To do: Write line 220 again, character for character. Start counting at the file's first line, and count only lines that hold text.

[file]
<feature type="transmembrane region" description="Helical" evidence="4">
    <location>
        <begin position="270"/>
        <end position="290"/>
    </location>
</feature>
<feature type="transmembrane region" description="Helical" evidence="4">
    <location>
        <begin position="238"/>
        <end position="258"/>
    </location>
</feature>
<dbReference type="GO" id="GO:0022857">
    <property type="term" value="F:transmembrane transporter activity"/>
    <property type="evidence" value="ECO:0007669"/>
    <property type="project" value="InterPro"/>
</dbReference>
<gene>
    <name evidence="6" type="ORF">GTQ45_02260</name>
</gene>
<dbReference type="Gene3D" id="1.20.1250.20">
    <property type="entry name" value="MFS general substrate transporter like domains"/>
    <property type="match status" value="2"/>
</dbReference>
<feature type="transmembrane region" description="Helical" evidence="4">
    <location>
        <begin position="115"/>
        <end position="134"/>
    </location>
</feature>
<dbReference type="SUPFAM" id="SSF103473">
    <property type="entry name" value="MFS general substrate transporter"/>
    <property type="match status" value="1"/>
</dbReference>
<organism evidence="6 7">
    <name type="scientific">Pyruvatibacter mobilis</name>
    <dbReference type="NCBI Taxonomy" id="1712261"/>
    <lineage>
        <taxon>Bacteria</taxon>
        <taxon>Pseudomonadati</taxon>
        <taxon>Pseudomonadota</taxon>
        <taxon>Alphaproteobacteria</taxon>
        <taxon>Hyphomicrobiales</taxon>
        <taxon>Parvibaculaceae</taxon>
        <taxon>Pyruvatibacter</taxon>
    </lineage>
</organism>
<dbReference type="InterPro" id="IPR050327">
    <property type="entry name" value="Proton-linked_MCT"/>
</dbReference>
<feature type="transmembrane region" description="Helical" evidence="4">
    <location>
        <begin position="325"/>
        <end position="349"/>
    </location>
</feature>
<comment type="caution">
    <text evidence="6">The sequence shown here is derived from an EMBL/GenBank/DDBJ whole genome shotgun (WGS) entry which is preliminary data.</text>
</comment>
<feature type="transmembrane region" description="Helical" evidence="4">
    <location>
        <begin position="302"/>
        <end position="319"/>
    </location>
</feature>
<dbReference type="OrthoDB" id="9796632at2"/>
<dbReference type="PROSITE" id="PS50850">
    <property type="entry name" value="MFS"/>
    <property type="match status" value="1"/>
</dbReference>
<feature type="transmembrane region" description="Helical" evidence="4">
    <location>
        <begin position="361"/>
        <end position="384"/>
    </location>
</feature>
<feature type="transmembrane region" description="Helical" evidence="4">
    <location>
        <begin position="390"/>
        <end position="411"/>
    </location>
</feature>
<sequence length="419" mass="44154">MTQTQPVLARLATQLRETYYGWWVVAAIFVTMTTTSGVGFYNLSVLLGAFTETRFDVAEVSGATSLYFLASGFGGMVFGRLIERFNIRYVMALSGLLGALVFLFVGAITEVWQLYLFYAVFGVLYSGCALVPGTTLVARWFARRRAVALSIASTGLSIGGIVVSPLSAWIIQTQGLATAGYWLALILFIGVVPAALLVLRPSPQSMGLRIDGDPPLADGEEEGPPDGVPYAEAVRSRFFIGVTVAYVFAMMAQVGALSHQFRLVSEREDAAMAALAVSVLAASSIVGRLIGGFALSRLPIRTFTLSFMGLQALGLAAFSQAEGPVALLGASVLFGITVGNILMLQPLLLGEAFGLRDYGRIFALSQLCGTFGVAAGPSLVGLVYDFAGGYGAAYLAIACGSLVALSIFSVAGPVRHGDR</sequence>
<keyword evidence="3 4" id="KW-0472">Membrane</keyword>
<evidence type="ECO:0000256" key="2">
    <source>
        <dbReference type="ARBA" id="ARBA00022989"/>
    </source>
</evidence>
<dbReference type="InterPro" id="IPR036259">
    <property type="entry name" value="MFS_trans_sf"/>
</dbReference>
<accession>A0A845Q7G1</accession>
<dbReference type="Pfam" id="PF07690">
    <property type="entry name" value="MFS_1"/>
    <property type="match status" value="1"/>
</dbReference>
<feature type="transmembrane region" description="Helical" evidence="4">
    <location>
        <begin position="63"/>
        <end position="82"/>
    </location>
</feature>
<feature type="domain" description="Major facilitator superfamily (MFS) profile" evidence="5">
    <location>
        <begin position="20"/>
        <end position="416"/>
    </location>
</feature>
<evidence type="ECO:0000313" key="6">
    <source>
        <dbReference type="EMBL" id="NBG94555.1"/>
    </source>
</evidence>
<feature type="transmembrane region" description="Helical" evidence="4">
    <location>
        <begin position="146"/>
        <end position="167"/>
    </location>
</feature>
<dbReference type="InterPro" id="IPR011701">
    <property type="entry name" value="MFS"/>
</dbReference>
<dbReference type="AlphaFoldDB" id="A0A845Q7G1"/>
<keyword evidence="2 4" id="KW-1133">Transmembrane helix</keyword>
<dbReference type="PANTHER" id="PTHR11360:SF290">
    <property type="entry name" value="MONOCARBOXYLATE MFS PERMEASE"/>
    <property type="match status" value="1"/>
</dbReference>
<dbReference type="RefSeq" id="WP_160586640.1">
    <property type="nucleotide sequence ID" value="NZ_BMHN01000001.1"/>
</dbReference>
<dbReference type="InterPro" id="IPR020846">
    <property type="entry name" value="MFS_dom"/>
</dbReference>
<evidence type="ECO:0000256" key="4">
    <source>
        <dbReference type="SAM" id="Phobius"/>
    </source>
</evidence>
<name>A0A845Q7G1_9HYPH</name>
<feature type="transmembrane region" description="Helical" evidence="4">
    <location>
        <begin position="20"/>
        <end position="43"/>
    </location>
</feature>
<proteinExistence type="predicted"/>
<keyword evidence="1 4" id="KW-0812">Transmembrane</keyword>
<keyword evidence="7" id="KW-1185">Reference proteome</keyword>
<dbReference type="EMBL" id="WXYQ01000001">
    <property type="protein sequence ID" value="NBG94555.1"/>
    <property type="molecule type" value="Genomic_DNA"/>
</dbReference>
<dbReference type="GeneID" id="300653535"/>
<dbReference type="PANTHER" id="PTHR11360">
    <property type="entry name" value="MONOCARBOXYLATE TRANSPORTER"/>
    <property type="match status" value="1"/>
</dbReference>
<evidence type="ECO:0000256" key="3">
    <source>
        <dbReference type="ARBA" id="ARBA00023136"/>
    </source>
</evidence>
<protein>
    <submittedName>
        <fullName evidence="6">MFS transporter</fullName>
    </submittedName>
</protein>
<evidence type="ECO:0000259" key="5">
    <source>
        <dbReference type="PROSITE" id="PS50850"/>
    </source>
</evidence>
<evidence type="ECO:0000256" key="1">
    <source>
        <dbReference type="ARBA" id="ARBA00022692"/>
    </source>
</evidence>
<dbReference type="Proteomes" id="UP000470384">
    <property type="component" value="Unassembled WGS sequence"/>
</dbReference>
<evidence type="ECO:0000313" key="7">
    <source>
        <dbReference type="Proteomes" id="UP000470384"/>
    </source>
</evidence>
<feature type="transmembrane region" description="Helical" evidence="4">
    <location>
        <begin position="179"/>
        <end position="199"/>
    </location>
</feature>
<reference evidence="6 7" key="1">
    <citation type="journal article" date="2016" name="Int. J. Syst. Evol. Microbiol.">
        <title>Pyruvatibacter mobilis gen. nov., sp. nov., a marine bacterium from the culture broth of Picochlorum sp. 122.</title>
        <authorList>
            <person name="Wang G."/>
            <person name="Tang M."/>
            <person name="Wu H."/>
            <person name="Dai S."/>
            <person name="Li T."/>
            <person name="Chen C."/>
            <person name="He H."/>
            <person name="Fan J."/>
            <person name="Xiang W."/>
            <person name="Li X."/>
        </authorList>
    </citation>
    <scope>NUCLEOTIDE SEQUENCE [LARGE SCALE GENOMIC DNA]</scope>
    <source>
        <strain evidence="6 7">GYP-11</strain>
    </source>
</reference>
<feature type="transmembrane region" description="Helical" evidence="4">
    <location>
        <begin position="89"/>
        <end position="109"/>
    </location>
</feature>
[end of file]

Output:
</feature>